Message 2001-09-0010: Re: Apomorphy-based definitions

Sat, 25 Aug 2001 14:08:45 -0400 (EDT)

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Date: Sat, 25 Aug 2001 14:08:45 -0400 (EDT)
From: "T. Mike Keesey" <>
To: Nathan Wilson <>
Cc: PhyloCode mailing list <>
Subject: Re: Apomorphy-based definitions

To preface this, I'd like to say that I don't doubt that I may be wrong
(there has to be a reason PhyloCode uses species as the lowest unit, and
not individuals), but I need convincing.

On Fri, 24 Aug 2001, Nathan Wilson wrote:

> On Fri, 24 Aug 2001, T. Mike Keesey wrote:
> > Perhaps I'm missing something (and this is a difficult thing to
> > conceptualize), but can't node and stem definitions really be taken down
> > to the level of the individual?
> >
> > Node: individual organisms A and B have a most recent common ancestral
> > individual C, the latest-occurring individual which is ancestral to both A
> > and B. The node-based clade consists of C and all of its descendants. (For
> > sexual organisms, C might be a breeding pair instead of an individual --
> > not necessarily, though, in non-monogamous organisms.)
> The problem is that "the most recent common ancestral individual" is not
> well defined.  Consider the case of two cousins.  To start with they have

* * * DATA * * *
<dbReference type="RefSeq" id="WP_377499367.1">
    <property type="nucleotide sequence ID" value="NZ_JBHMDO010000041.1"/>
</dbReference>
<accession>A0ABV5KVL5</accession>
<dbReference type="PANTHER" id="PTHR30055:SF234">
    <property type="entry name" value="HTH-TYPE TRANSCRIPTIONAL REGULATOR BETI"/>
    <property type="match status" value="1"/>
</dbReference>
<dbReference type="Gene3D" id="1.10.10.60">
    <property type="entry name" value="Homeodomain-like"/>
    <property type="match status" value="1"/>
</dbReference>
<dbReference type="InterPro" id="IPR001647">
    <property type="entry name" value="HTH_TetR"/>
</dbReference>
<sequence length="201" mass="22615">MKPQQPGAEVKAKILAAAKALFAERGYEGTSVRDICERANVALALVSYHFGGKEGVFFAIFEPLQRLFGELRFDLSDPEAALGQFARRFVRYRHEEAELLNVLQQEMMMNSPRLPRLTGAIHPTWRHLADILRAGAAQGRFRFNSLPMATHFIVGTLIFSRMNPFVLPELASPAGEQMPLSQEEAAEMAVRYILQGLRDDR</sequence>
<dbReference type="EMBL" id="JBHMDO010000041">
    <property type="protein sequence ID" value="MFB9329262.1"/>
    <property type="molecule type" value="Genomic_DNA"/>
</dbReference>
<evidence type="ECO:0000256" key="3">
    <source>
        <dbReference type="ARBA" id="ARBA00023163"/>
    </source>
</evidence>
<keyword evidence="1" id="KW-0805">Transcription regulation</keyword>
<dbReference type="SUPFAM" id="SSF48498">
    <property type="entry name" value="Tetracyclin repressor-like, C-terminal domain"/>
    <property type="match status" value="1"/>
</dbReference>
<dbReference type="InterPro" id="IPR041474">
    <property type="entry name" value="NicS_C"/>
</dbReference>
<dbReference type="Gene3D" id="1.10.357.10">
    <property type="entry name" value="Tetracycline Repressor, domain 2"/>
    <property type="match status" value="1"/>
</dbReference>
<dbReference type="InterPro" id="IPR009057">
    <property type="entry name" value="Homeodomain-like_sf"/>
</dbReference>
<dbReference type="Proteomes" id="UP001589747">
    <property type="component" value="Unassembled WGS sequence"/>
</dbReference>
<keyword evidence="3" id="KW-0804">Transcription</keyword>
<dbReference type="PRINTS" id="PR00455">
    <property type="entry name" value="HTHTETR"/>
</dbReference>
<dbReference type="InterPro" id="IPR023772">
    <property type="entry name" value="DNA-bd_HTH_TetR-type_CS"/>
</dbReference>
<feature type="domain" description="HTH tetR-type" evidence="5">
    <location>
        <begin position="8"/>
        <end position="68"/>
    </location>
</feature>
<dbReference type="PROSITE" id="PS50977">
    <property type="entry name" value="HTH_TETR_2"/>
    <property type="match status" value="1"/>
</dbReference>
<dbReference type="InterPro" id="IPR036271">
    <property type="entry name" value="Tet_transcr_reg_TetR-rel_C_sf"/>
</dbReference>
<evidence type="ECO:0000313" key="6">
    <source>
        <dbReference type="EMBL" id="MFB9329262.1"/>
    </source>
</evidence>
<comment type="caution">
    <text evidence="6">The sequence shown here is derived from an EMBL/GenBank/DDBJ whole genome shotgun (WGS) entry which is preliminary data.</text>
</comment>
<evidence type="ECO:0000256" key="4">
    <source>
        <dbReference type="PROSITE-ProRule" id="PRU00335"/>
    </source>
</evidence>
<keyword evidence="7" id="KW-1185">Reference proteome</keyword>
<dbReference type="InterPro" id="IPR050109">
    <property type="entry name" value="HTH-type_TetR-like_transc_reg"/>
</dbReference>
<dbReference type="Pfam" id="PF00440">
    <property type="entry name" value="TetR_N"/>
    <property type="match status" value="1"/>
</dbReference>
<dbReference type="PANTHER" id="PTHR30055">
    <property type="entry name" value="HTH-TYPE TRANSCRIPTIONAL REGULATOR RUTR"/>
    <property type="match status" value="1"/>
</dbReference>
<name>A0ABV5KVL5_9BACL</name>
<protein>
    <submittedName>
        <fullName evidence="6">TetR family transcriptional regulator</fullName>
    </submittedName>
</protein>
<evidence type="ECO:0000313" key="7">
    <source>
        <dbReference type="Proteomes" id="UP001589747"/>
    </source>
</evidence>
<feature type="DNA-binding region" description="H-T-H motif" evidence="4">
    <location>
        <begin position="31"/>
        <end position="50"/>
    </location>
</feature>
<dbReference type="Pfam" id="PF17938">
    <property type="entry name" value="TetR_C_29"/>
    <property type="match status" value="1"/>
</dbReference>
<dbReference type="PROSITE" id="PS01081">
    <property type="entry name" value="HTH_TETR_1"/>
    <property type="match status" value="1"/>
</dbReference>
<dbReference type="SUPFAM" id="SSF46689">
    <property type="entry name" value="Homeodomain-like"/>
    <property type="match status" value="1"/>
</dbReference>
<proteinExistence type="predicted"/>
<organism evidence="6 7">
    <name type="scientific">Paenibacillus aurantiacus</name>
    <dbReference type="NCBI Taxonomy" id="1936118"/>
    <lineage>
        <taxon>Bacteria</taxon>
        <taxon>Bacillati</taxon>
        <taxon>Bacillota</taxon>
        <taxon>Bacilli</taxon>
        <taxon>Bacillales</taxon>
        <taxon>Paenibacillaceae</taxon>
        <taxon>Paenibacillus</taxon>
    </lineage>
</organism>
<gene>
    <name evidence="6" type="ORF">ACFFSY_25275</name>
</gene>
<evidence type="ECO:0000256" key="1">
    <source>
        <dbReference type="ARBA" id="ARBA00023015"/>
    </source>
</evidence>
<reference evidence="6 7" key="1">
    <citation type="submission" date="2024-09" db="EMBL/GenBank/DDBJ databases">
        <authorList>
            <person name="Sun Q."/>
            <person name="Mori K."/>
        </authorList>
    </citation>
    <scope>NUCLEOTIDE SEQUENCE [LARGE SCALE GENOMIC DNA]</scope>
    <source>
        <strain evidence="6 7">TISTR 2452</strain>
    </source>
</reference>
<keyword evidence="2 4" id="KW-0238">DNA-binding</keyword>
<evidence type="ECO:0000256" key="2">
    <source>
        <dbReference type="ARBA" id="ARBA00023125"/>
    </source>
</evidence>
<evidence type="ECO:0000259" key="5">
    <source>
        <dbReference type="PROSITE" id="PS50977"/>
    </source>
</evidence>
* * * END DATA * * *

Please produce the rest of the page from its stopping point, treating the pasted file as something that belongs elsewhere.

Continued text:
> at least the breeding pair you mention.  However there is also the
> potential for siblings to marry siblings.  In that case you end up with
> four most recent common ancestors.


(monospace fonts on, everyone)

      |   |   |
        |   |
        F   G

(A and B give rise to the siblings C, D, and E. C and D mate and give rise
to F, D and E ate and give rise to G.)

What is the most recent common ancestor of F and G (if they are even
viable in the first place :)? It is D.

Just to try something else, suppose A mates with E and gives rise to H.
The most recent common ancestral individual of F (or C or D or G) and H?
It is A.

There might be some case were it falls apart, but I can't seem to find it.

> You sort of get around this when you
> talk about species since in theory species are only spawned by a single
> parent so a strict hierarchy is created.  However, in cases where species
> are created by hybridizing two otherwise distinct species the node-based
> clade definition becomes undefined.

I still don't see how this is any different. The will still be one or two
most recent common ancestral individuals, as far as I can see.

> I made this argument a while back on this list.  In my opinion the
> node-based clade definition should be changed and based on the set of most
> recent common ancestral individuals. While technically this is not a
> 'clade', any clade that is well defined using the node-based clade
> definition includes the same individuals with the new definition. In
> addition, this definition handles hybrids with no problem and as you point
> out can be used at the sub-species level.  I came up with a precise graph
> theoretic definition which I can dig up for you if you're interested.

I, for one, would be quite interested.

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